Here’s a question: Which sales or marketing tactic is giving your business the highest return on investment right now? Is it your email marketing, PPC campaigns or inbound marketing strategy? Actually its none of the above. The tactic that is most powerful for your business growth, is referrals. Why? Because referrals require almost no financial investment but have the power to deliver warm, valuable leads. Unfortunately, many people don’t know how to get good referrals for their business. The good news is that if you can improve the way you think about referrals and ask for them, you can grow your business in a really cost effective way.

Networking as a referral generator

The problem with formal networking organisations is that the referrals are not based on actual experience which has a habit of backfiring and trust being diminished. The key to any good referral is trust. If you have served a customer well and have left your them satisfied, asking for a referral to friends, family or other businesses should be relatively simple. This is crucial because if the customer cannot genuinely say that they have used your service or product and truly vouch for your integrity, passing on your details will feel luke warm and won’t gather momentum.

Social media as a referral generator

Savvy business owners already understand the power of social media to generate referrals through rewards programs that encourage existing (happy customers) to spread the word. Customers really like feeling appreciated and so offering them a thank you and something valuable in exchange for a referral is a worthwhile move. It doesn’t have to be big or expensive and sometimes just a thank you card or credit towards a free coffee at their next visit, will suffice. Of course it depends on the value of the lead as well. For example if you are a coach, and your happy client has referred you to a friend, and this referral subsequently translated into a deal worth thousands of Rands, then a thoughtful bottle of wine to the original referring customer makes good sense. This will go a long way as the customer will feel validated and will likely do it again.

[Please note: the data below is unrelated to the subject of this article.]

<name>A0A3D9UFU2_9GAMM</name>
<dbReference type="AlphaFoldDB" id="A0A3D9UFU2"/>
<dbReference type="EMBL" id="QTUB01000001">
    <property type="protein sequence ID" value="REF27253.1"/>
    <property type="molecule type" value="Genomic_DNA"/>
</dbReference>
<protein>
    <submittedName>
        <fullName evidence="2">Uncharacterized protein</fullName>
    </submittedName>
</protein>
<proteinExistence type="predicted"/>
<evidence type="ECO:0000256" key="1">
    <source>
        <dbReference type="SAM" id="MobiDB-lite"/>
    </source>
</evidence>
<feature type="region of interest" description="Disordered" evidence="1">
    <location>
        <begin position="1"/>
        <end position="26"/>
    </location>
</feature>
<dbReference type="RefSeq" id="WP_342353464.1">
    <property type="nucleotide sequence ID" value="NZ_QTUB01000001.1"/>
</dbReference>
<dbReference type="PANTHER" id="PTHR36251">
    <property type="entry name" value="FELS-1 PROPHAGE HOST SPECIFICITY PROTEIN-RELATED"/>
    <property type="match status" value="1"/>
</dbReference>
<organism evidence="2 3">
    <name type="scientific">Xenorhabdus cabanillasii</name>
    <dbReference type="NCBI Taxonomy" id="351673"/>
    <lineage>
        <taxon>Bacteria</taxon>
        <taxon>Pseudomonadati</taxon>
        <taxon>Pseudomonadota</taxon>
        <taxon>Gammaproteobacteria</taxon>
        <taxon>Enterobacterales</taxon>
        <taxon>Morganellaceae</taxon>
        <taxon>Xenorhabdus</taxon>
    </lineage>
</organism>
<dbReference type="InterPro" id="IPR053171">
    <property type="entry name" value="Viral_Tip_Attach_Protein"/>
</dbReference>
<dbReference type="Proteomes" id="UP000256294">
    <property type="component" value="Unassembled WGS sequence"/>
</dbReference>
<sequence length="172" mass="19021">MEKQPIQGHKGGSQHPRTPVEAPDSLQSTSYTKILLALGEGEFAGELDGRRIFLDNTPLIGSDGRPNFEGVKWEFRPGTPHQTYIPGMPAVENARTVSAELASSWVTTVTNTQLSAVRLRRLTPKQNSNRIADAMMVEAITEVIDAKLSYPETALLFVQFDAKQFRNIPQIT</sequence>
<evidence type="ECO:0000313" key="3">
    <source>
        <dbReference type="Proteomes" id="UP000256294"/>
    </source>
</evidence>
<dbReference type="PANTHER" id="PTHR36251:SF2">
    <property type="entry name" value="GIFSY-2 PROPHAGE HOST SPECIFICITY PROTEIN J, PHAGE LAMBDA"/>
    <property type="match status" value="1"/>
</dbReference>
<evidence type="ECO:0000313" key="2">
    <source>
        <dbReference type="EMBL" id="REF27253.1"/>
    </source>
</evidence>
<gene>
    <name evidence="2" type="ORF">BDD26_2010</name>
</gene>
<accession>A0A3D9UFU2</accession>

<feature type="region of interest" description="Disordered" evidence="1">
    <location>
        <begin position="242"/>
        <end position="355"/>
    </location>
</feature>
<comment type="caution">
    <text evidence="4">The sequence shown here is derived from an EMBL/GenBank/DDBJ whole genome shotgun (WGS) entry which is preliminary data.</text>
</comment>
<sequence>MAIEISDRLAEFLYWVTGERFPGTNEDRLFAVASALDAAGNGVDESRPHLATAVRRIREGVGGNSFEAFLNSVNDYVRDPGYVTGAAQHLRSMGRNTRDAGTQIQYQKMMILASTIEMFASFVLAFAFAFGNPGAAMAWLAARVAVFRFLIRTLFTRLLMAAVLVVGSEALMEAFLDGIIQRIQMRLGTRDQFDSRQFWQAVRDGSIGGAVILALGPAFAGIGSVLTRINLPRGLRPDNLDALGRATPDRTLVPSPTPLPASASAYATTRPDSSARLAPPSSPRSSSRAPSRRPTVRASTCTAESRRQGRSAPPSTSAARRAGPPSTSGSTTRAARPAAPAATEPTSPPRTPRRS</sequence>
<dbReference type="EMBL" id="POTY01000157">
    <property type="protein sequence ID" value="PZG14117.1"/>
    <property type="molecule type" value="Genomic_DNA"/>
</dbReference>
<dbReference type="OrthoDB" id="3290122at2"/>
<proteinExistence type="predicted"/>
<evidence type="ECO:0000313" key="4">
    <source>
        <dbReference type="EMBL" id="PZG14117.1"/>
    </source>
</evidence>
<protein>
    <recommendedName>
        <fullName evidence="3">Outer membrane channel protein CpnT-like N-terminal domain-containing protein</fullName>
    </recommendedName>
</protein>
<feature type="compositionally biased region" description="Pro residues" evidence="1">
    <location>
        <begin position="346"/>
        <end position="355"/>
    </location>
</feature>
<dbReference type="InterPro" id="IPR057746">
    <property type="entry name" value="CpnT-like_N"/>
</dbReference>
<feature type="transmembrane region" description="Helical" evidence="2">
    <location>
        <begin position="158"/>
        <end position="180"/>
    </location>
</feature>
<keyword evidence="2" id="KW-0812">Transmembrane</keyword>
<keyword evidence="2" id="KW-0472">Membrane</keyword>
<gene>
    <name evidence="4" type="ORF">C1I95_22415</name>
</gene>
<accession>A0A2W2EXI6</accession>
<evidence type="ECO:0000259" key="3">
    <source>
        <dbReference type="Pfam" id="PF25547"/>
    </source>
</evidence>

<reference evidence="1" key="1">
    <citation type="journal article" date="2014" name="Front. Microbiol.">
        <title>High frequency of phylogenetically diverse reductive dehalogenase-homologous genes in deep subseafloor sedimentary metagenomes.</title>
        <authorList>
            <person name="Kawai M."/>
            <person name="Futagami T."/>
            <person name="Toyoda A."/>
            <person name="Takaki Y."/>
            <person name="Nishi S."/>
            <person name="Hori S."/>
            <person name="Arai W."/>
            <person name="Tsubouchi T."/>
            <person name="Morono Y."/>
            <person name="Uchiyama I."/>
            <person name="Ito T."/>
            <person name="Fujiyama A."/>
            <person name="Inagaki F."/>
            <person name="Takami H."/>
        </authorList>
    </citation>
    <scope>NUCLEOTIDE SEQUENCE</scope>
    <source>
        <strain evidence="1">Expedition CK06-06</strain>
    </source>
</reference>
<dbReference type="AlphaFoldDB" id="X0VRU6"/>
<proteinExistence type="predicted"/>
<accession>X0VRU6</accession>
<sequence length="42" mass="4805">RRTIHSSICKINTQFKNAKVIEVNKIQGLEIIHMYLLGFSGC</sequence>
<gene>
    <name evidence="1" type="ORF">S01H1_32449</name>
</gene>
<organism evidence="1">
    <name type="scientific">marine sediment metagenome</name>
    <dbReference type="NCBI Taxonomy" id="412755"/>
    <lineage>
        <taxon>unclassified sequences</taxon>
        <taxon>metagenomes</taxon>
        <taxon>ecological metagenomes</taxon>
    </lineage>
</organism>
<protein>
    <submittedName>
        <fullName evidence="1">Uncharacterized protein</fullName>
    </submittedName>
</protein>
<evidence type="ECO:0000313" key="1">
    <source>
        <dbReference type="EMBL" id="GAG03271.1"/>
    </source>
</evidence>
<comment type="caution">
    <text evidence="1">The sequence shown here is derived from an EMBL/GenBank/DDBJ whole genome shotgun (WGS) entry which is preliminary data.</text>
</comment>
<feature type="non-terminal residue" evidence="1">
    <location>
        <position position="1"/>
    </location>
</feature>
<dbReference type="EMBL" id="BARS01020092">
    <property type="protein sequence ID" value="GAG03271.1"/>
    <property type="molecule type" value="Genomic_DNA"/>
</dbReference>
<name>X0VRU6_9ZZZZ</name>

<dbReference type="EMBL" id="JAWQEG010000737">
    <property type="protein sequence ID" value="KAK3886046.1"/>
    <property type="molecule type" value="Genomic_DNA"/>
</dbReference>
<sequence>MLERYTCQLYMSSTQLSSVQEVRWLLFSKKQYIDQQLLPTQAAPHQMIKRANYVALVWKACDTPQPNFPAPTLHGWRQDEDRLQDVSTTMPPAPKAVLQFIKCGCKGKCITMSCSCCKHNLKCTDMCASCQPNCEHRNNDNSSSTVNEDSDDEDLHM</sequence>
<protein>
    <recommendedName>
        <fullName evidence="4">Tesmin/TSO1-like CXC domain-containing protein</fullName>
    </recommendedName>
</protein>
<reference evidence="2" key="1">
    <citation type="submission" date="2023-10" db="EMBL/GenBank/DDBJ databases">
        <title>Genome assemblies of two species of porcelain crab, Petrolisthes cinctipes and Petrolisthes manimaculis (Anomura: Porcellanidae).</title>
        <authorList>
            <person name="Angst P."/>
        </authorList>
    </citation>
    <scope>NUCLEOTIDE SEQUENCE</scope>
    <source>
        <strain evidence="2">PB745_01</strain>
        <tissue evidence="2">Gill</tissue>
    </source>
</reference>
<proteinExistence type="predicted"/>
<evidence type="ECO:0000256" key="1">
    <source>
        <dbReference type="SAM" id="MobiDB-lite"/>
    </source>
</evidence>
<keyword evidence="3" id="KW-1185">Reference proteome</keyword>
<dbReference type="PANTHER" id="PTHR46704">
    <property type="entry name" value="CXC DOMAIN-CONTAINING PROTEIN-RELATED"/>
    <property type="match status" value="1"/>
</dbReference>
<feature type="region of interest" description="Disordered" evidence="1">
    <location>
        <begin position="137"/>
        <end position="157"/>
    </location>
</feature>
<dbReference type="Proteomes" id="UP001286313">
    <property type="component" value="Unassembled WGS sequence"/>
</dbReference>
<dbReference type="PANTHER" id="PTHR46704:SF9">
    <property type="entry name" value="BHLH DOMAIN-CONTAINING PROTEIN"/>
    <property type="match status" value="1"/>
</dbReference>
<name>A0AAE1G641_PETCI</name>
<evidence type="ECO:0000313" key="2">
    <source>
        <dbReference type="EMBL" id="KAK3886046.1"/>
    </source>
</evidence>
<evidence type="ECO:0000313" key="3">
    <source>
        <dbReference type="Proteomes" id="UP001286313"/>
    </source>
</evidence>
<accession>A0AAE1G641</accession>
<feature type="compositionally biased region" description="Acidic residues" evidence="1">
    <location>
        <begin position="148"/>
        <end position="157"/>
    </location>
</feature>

Where businesses often go wrong

The trouble comes in actually asking for the referral in the first place. Either they ask, but way too late. Because now the customer is no longer excited about the experience and has lost the desire to assist. The trick is striking while the experience feels new and exciting for the customer. This will also translate in the way they pass on your details. The second place people go wrong is that they take “no” for an answer. The trick here is 4 fold:

  1. Ask for the referral straight away – like at the exact time of the sale. While this feels incredibly direct and uncomfortable, your customer is (at that moment) absolutely convinced of your credibility and are elated about your product. So this is the time to ask and expect results.
  2. Include a referral template on email - This makes the process as easy as possible for both of you. As this type of transaction is favour-based, you want to make it simple and quick for the customer to complete. Some may use the template, others may use their own. The most important thing though is that they give you the details of a warm lead.
  3. Now thank them – As explained above, making sure their effort is valued is important and will encourage that customer to refer you again.
  4. Make this standard practice – It is important that each and every sales person understands this methodology and implements it with every sale.

The bottom line

According to  Social Media Today, 54% of marketers say that referral programs cost less than on any other channels and rate referrals as the second highest growth source when it comes to quality leads. In fact farming for referrals is much cheaper than advertising. Meaning that once you make getting referrals a priority and teach your sales team how to make this happen, the results will speak for themselves. This is one strong habit you can build right now to revolutionize your business in no time at all.

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